"Right across from the Center were food stores. But we couldn't cross the street and buy because we were Serbs. So we gave the soldiers money to go buy stuff for us. Our translators or these soldiers would cross the street and buy apples or something."



"Four in the morning the water came and we quickly [washed and] got ready. 9:30 in the morning we got out in the yard to wait for KFOR escort. Two Yugoslav representatives waited with us. But the escort did not come. Ten in the morning came; eleven came; 11:30. We were losing hope that we’d be able to get to the Turkish checkpoint at noon. Our representative [name unintelligible] said it seemed that the German KFOR troops [in command at Orahovac] were now demanding a signed permission by the International Red Cross for us to get to Orahovac.

"We saw that something had failed. So we said to a British Captain, he was in uniform" 'Give us an escort; let’s go now!'

"So that guy, whom we would be able to recognize now among a million NATO troops, went to KFOR headquarters. And he came back and asked, 'Could you perhaps go to Orahovac tomorrow but without an escort and without a translator; and if you agree, you must respect whatever orders the German command there in Orahovac gives you.' It would be just us without an escort. Just the women, without even the doctor. We were to come at 8 AM and strictly obey the German command.

"So we said even that way we would go but we wanted a written document where the conditions would be spelled out. This British officer said: no written document. We insisted. He said no.

"Another night was coming. When it was obvious that these negotiations would fail, we said, 'All right, give us an escort so we can go back to the rest of Serbia.' Immediately he said OK; in 45 minutes we would get an escort.

'You see we had insisted a document exist so that in case we disappeared there would at least be a record. The bus we were using was from Serbia, with large Cyrillic letters. So it really sounded like that, that we would disappear. They could spin the story this way: they had tried to arrange a trip that was guarded but the women insisted on going on their own against KFOR’s wishes and then this terribly regrettable thing happened. Due to the Albanians’ desire for revenge against the Serbian oppressors, etc., etc. It was so transparent that even a little child could see through it. We had hoped that on this trip we would find some good people among the occupation forces, that there could be some good people but we saw that there are none."


Simca Kazazic has lived in Belgrade for many years but maintained close ties with family and friends in Orahovac, calling and visiting frequently.


"Until the ninth of April I had phone contact. After that I was just guessing. The connection between Belgrade and Pristina worked almost all the time but in this Metohija area, going towards Albania, the phone lines were down. During the bombing our contact was through the mail; it took 20 days, sometimes a month, but we kept in touch. You have to understand that since June we’ve been pressuring the Yugoslav government to organize some visit there."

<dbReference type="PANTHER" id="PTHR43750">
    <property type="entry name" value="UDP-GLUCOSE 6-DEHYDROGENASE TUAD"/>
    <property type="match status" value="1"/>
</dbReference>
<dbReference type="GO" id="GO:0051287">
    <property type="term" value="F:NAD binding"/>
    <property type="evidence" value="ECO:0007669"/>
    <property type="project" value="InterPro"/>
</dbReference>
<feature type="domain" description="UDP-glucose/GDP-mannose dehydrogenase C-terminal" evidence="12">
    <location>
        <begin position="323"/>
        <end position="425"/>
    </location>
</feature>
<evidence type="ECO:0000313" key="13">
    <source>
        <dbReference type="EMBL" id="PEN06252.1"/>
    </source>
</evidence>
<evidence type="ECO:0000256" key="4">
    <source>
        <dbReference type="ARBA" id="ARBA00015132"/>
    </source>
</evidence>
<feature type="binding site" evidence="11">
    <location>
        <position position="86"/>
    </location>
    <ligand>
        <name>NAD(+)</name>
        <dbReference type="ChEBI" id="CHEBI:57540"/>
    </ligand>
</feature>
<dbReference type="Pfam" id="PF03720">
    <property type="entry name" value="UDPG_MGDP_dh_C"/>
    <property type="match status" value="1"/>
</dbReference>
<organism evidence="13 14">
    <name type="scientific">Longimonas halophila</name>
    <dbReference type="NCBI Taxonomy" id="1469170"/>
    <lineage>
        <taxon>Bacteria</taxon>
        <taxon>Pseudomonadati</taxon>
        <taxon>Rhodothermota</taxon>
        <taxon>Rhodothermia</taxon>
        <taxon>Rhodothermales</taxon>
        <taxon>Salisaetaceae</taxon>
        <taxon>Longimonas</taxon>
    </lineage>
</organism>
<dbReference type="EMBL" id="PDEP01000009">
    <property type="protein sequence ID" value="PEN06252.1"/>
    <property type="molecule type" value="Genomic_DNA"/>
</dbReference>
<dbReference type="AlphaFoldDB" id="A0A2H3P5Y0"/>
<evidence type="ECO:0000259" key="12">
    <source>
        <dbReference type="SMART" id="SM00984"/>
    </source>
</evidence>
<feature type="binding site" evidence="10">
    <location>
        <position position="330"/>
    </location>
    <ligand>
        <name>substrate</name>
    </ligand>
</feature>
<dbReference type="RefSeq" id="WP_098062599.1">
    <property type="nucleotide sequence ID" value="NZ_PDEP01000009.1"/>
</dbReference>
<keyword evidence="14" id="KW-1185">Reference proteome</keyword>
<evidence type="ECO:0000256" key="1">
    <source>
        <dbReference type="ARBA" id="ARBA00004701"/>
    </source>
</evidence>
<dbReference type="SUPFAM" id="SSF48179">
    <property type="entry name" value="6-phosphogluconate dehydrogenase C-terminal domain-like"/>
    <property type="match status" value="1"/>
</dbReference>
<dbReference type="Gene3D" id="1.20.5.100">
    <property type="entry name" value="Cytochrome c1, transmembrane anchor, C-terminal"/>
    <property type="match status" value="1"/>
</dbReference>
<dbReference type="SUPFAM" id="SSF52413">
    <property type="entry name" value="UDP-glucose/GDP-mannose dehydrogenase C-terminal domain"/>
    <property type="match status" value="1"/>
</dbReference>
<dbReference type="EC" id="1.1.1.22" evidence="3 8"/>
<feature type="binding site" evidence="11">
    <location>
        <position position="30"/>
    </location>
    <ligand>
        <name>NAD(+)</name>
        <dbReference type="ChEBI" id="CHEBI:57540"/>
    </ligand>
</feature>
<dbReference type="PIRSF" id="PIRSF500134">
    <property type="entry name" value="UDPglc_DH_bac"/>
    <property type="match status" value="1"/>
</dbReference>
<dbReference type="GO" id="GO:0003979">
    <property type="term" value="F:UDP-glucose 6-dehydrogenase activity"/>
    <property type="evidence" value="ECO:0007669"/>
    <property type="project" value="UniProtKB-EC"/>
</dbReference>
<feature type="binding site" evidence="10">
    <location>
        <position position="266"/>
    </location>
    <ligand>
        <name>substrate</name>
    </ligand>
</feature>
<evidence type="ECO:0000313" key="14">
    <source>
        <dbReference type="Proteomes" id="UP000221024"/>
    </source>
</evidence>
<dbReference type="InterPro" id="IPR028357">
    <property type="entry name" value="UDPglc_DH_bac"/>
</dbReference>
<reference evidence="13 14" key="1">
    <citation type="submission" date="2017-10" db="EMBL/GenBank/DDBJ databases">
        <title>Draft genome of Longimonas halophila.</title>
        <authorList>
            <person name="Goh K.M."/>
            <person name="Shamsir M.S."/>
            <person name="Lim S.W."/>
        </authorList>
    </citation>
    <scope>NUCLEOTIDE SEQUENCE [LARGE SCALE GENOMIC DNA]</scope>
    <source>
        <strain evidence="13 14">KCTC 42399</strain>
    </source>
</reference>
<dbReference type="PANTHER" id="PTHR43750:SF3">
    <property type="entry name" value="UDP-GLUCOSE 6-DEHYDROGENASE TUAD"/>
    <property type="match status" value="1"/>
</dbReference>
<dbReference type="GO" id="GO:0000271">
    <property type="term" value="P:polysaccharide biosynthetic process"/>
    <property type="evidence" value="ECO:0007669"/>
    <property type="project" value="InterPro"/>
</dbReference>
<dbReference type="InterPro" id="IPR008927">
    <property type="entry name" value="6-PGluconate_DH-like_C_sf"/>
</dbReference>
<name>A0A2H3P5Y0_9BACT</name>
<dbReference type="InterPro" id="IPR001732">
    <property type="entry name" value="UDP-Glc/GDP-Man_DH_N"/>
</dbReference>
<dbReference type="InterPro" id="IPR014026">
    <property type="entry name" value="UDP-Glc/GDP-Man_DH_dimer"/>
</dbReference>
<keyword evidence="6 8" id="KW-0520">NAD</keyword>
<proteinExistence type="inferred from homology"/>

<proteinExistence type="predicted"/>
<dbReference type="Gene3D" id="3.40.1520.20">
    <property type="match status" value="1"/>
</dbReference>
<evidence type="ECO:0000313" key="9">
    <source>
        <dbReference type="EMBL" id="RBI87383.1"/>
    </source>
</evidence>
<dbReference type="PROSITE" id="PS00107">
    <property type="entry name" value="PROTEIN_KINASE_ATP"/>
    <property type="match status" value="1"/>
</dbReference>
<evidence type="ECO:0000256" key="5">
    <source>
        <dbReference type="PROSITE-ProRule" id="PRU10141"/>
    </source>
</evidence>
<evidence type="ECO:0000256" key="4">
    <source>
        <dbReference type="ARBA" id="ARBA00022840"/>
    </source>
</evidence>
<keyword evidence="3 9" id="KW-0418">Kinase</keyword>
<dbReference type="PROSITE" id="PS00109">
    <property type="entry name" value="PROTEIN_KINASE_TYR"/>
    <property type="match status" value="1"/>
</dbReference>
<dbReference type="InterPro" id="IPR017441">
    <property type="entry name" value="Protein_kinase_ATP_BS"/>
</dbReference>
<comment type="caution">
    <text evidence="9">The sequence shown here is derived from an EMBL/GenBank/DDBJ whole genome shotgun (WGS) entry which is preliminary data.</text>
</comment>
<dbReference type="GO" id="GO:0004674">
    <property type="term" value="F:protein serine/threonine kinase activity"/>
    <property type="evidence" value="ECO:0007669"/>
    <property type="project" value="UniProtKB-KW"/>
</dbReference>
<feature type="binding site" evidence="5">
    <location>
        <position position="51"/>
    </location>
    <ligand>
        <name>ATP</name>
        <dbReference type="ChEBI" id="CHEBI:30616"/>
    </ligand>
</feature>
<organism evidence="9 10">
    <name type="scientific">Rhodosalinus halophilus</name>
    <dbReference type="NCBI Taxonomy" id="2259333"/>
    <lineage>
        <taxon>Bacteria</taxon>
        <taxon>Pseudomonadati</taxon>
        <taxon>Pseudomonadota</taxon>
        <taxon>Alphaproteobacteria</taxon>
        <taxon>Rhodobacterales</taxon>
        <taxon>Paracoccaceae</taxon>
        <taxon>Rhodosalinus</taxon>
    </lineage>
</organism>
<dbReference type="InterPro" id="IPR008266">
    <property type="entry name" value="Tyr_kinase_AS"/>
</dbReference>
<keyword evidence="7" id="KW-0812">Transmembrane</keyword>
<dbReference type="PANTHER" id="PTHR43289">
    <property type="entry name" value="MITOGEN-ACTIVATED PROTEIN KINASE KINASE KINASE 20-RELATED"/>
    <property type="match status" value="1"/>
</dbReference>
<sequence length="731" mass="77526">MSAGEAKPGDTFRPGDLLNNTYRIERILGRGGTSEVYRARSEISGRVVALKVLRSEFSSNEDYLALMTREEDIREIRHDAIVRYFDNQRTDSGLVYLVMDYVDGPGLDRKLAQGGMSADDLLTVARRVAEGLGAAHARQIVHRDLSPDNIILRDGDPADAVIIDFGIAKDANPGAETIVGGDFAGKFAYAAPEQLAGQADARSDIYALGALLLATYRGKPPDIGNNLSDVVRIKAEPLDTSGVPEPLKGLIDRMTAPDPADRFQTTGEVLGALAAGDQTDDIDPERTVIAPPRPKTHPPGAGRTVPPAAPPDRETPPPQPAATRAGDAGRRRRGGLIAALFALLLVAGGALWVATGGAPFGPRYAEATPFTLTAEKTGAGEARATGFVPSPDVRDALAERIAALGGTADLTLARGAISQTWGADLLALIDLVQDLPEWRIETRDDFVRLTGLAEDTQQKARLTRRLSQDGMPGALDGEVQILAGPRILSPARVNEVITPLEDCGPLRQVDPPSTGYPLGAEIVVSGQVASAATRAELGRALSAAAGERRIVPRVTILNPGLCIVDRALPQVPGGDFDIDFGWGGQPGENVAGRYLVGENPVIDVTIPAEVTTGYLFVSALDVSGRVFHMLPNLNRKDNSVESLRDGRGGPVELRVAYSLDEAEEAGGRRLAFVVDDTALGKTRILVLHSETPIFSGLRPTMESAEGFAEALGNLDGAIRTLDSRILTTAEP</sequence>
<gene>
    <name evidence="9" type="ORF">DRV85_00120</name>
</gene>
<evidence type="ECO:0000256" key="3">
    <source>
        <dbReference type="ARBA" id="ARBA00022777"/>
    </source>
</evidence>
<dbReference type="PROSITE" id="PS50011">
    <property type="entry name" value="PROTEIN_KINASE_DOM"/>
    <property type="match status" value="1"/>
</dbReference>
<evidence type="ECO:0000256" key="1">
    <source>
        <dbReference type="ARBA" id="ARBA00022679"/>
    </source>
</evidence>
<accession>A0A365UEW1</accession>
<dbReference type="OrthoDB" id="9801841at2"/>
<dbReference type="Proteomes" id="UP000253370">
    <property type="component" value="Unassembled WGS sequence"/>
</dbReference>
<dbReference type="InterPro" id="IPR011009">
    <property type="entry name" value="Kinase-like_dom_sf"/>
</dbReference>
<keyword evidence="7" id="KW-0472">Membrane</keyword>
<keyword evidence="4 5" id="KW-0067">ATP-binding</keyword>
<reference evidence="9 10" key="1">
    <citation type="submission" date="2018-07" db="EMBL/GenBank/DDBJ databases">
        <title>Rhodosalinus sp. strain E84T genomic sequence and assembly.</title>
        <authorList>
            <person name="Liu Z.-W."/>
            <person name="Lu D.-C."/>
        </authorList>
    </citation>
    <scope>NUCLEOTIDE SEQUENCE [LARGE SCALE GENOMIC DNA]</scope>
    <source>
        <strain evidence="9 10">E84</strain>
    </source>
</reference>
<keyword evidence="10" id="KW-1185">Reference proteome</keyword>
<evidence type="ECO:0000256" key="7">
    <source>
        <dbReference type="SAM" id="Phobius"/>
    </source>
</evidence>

[Simca was one of two women who went on the first trip back to Orahovac.]


"On this trip there were just two women from Orahovac. I was one. We had three large trucks with humanitarian supplies. When we got to the Dutch checkpoint in Orahovac the Dutch officer said one of the trucks could proceed into the Serbian area but that we, the two women, could not. They would unload the truck to see what was on it and then they would let in the second truck.

"I was afraid I would not be able to see my relatives at all. I started to cry and I begged one of the soldiers: "Please. Please." And he just waved his hand as if too say, "Go back to the group, go back to the others."

"Suddenly I saw this man nearby, a civilian; he was my Serbian neighbor and I was surprised. His face is maybe similar to an Albanian. I said, 'How come you can roam around?' 'And he said, 'Oh, they’re confused; they think I’m an Albanian.' So he was free and I said, 'Look, please don’t tell my mother I’m here.' My mother has a heart problem. I didn’t want my neighbor to tell her that I’m there and then if I’m not able to see them she might get sick.'

"When Albanians go through this checkpoint they’re not even stopped. They just wave and KFOR waves back; it’s just us that are stopped. Albanians clap their hands and shout 'NA –TO, NA – TO!' And the Dutch people are very friendly towards the Albanians.

"This neighbor of mine did not listen to my advice. He went and told my family. And suddenly I saw my brother and sister walking towards me. The Dutch soldiers immediately formed themselves into a row and put up a barbed wire barricade. So it was I, then these soldiers, then this barbed wire, and then my brother and sister on the other side. I was crying on one side of the barricade and my brother and sister were crying on the other side."

[Simca wept as she spoke to us.]

"I knelt down and begged him in English, 'This is my brother and my sister, please help me.' And he just waved his hands, saying, 'Nein, Nein.'


The use here of the word "Nein" confused me and the following exchange took place between me, the translator and Simca: